The principal of Natural justice

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We have seen that Natural justice is a concept of common law. It represents higher procedural principles developed,
by judges which every administrative agency must follow in taking
any decision already affecting the rights of a private individual,
Natural justice is a concept of changing content. However
it doesn’t mean that at a given time no fixed principles of Natural
justice can be identified. It is a flexible, pragmatic and relative
concept and not a rigid ritualic.

For the last three or four hundred years, the Anglo-American
courts have actively applied two principles of natural justice.
However this reduction of concept cannot ignore the fact that
natural justice goes right down to the wire of the problem of
administrative justice.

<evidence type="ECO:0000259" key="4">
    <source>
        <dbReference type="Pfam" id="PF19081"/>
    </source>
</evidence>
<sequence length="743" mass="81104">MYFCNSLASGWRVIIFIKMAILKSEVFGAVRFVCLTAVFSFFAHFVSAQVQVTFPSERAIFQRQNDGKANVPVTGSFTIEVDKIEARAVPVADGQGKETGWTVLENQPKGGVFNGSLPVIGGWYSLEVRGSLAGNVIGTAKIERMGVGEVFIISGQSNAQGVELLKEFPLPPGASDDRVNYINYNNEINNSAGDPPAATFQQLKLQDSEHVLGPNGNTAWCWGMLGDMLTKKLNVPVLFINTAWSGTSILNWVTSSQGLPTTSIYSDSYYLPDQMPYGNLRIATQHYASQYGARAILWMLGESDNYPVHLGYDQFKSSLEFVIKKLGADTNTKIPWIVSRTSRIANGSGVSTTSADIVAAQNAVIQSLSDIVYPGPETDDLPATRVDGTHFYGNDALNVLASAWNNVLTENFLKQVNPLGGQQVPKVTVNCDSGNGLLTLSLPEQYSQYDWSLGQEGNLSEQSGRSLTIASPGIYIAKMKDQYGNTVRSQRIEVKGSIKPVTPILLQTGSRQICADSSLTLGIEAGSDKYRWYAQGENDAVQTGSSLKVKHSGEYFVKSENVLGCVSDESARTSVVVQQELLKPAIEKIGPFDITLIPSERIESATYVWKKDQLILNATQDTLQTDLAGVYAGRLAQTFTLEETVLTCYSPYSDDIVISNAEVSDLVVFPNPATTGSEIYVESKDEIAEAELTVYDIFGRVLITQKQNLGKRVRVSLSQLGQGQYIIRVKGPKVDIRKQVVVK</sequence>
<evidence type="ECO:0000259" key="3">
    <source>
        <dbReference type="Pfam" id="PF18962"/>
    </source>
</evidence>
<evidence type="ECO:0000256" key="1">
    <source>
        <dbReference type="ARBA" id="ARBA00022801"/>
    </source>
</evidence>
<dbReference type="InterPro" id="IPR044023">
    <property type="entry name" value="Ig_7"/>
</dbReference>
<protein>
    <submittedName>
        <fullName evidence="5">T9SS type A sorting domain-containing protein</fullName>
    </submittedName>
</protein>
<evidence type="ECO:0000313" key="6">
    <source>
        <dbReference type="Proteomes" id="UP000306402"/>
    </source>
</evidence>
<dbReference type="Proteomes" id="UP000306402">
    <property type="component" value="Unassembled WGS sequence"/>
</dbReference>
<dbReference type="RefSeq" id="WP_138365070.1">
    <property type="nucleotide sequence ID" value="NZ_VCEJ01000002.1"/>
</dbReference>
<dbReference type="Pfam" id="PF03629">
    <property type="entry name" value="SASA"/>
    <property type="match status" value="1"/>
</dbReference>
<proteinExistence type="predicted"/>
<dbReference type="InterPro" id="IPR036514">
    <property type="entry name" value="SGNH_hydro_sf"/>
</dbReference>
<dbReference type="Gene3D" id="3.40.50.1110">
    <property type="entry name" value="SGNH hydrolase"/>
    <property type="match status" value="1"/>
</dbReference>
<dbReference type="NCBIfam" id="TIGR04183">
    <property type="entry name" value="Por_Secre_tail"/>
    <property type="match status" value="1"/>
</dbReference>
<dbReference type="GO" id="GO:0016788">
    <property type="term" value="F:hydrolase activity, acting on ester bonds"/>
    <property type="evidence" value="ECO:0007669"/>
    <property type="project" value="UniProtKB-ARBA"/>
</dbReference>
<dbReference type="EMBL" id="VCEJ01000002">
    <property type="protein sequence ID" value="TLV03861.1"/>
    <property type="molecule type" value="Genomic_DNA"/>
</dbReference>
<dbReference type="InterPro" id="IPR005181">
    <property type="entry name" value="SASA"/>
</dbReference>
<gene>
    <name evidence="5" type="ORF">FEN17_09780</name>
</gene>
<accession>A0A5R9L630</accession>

These two principles are :

() Memo judex in causa suo- No one should be made a
judge in his own call or the rule against bias.

(i) Audi Alteram Partem : Hear the other party, or the rule of
fair hearing, or that no one should be condemned unheard

The principles of Natural justice in terms of
administrative law can be summarised as

(1) A quasi-judicial authority cannot make any decision
adverse to any party without giving him an effective opportunity
of meeting any allegation against him.

(2) Every person whose civil right is affected must have a
reasonable notice of the case he has to meet.

(3) The person must have a reasonable opportunity of being
heard in his defence.

(4) The person must have the opportunity of adducing all
relevant evidence on which he relies.

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